Andrew Loog Oldham, Charles Dickens, Cheek, Ian and the Zodiacs, Ian Crawford, Jagger/Richards, Johnny Chester and the his Chessmen, Roxanne Fontana, The Hitmakers, The Inmates, The Lonely Boys, The Mighty Avengers, The Rolling Stones
Digging through my vinyl collection I came upon a 1974 Deram/London (Decca in the UK) Records release entitled Hard Up Heroes, a compilation focused mostly on lesser known tracks from British artists from the ‘beat’ era (roughly 1963 to 1967). It’s got some cool stuff on it but the real find was a track called “So Much in Love” recorded by The Mighty Avengers. What a tune! So subtle in its earwormy effects. Now imagine my surprise to discover it was a Jagger/Richards cast off from a period when they were trying to mimic the Beatles’ songwriting largesse by giving away their excess material to other artists. And what makes the story even more intriguing is just how many acts tried to make this a hit – unsuccessfully! Most of the versions came out in the mid-1960s period, with a few in the 1970s, one in the 1990s, and then one last version in 2018. And, of course, there may be other versions I’ve yet to find. I won’t feature them all here, just the ones that take the song in slightly different directions.
In my view, arguably the ‘best’ version of “So Much in Love” was the 1964 original by The Mighty Avengers. They were a Coventry band that were briefly a part of Rolling Stones manager Andrew Loog Oldham’s stable of artists (as he attempted to mimic Beatles manager Brian Epstein’s success managing multiple acts). Oldham procured the song for them from the Stones and then produced the cut, with help from future Led Zeppelin member John Paul Jones. I love the sound of this era of British poprock and the band squeezes a nice amount of hookiness out of the tune, helped by some great plinky piano and a straight up early Moodies-style vocal.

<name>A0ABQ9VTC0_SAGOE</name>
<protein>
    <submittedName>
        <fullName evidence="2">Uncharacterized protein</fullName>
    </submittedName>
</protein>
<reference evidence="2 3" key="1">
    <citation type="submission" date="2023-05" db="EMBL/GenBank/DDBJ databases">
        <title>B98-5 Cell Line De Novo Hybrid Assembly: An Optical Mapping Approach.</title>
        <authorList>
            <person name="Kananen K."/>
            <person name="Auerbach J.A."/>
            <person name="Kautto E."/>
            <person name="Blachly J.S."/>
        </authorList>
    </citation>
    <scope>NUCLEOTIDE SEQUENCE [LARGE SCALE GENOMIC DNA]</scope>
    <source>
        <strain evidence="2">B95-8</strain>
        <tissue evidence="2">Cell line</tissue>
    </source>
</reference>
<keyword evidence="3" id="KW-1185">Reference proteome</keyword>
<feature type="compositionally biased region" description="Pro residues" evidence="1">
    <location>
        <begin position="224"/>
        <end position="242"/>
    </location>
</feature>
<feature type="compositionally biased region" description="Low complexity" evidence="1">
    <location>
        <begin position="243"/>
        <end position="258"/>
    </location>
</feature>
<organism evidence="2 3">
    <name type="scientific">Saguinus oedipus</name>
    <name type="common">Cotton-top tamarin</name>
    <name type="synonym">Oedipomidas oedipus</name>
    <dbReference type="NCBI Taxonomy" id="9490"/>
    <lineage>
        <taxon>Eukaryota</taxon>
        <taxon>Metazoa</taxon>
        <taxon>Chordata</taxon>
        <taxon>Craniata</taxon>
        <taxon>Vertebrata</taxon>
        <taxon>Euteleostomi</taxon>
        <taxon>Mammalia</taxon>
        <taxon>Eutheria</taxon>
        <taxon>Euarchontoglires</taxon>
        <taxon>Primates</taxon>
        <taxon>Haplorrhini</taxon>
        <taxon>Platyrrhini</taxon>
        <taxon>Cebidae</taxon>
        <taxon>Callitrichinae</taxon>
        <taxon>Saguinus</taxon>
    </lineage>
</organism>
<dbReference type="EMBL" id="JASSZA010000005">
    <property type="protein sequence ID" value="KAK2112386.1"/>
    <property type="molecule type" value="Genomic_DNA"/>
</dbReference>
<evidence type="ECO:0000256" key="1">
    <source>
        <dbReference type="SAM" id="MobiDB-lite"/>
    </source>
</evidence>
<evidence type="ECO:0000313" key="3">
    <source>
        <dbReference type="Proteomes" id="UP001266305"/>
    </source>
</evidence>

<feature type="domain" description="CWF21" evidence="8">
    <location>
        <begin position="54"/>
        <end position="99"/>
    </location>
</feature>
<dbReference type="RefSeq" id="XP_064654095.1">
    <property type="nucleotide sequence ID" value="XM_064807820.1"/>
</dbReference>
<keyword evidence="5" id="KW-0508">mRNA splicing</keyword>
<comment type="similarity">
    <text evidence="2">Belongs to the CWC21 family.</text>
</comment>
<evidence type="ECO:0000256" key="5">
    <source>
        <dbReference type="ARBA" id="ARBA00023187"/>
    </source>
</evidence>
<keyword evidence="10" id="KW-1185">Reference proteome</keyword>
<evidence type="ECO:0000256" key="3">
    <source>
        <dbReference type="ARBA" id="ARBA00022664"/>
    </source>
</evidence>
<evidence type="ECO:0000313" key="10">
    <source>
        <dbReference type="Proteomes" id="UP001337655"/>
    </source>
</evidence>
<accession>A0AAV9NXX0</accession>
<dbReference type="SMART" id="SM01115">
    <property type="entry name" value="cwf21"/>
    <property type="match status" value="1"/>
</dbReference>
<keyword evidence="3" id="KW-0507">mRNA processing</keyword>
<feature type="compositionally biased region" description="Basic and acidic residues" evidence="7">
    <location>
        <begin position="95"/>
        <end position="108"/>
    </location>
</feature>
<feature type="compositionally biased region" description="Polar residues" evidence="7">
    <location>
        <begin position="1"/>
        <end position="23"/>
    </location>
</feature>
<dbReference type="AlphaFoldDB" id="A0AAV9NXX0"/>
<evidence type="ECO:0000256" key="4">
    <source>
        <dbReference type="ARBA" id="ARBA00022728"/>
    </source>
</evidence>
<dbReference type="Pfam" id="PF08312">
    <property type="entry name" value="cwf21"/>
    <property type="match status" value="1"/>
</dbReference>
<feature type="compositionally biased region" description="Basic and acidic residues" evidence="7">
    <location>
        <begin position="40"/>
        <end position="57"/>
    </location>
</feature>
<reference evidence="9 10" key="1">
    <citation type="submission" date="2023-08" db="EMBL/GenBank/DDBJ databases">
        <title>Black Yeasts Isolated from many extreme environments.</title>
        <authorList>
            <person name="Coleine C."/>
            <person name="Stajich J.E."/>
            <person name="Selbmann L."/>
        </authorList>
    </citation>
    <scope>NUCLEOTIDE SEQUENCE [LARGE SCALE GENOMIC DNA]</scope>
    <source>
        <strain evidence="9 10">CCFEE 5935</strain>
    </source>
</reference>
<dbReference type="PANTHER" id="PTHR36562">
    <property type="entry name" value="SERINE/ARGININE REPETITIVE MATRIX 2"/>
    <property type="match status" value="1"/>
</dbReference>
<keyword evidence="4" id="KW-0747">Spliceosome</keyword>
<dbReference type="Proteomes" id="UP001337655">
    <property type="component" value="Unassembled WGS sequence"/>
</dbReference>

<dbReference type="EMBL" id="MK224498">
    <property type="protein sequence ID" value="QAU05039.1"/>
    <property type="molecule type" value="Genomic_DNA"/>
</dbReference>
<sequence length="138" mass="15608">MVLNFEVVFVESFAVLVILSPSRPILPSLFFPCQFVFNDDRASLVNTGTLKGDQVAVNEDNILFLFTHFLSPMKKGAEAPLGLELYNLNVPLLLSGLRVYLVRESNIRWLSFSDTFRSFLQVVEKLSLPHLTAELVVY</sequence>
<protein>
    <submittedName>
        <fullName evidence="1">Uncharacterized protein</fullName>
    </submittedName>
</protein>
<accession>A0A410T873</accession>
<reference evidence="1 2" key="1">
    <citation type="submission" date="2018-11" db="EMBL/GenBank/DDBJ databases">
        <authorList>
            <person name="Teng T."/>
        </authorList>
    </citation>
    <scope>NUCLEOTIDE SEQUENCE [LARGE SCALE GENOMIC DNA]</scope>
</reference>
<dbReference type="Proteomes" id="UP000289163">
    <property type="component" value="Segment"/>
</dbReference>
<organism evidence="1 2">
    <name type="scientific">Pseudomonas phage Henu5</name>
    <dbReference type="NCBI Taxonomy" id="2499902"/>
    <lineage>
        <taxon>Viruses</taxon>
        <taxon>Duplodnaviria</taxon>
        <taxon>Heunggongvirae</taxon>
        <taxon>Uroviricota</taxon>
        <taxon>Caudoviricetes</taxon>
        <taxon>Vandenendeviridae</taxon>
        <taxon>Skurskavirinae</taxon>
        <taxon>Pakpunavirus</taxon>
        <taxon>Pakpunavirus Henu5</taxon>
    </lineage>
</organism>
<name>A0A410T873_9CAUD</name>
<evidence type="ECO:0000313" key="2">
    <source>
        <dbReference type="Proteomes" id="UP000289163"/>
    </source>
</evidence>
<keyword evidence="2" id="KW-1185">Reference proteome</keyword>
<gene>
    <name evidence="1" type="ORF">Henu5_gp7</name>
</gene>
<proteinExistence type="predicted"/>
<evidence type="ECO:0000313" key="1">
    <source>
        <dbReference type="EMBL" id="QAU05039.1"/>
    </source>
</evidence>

The Mighty Avengers
Subsequent versions of the song split between more poppy and rocky takes. In 1965, three covers of the song typify this division. Australia’s Johnny Chester and his Chessman offer up a very genteel, mannered pop arrangement that stylistically would not be out of place as an Everly’s album deep cut. Ian Crawford amplifies the song’s pop elements with horns and fancy background vocals. By contrast, Liverpool’s Ian and the Zodiacs deliver a classic Merseybeat version. Three more covers in 1966 continue this trend with The Herd rocking things with plenty of soul organ, Denmark’s The Hitmakers blowing up the pop sound, particularly on the vocals, while sometime fashion photographer Charles Dickens vibes a little Beach Boys with production help from Andrew Loog Oldham.
Johnny Chester and the his ChessmenIan CrawfordIan and the ZodiacsThe HerdThe HitmakersCharles Dickens
Despite its failure in the 1960s bands would continue to keep trying to push “So Much in Love” onto the charts. Arguably the most successful was Australian band Cheek, whose 1977 version briefly made that country’s top 50. However, the band broke up shortly afterwards, having released only two singles and no album! Three years later UK pub rock/new wave band The Inmates featured a rollicking version of the song on their second album, A Shot in the Dark. The next cover came 15 years later from a band that technically didn’t exist. The Lonely Boys were created to provide the music for a fictional 1960s band featured in a 1990s book and movie of the same name. The band’s performance exceeded all expectations, producing a strong debut album and a killer version of “So Much in Love” that seemed to out-sixties the actual 1960s recordings. Most recently Roxanne Fontana turned out a peppy yet understated classic rock and roll rendition of the tune in 2018.
The InmatesThe Lonely BoysRoxanne Fontana
Discovering this great lost Jagger/Richards tune has got me thinking there has to be a Songs the Stones Gave Away collection out there somewhere, full of overlooked gems, even if their efforts did not bear the same fruit as their Merseyside competitors.
This post benefited from research insights from PopArchives.com and SecondHandSongs.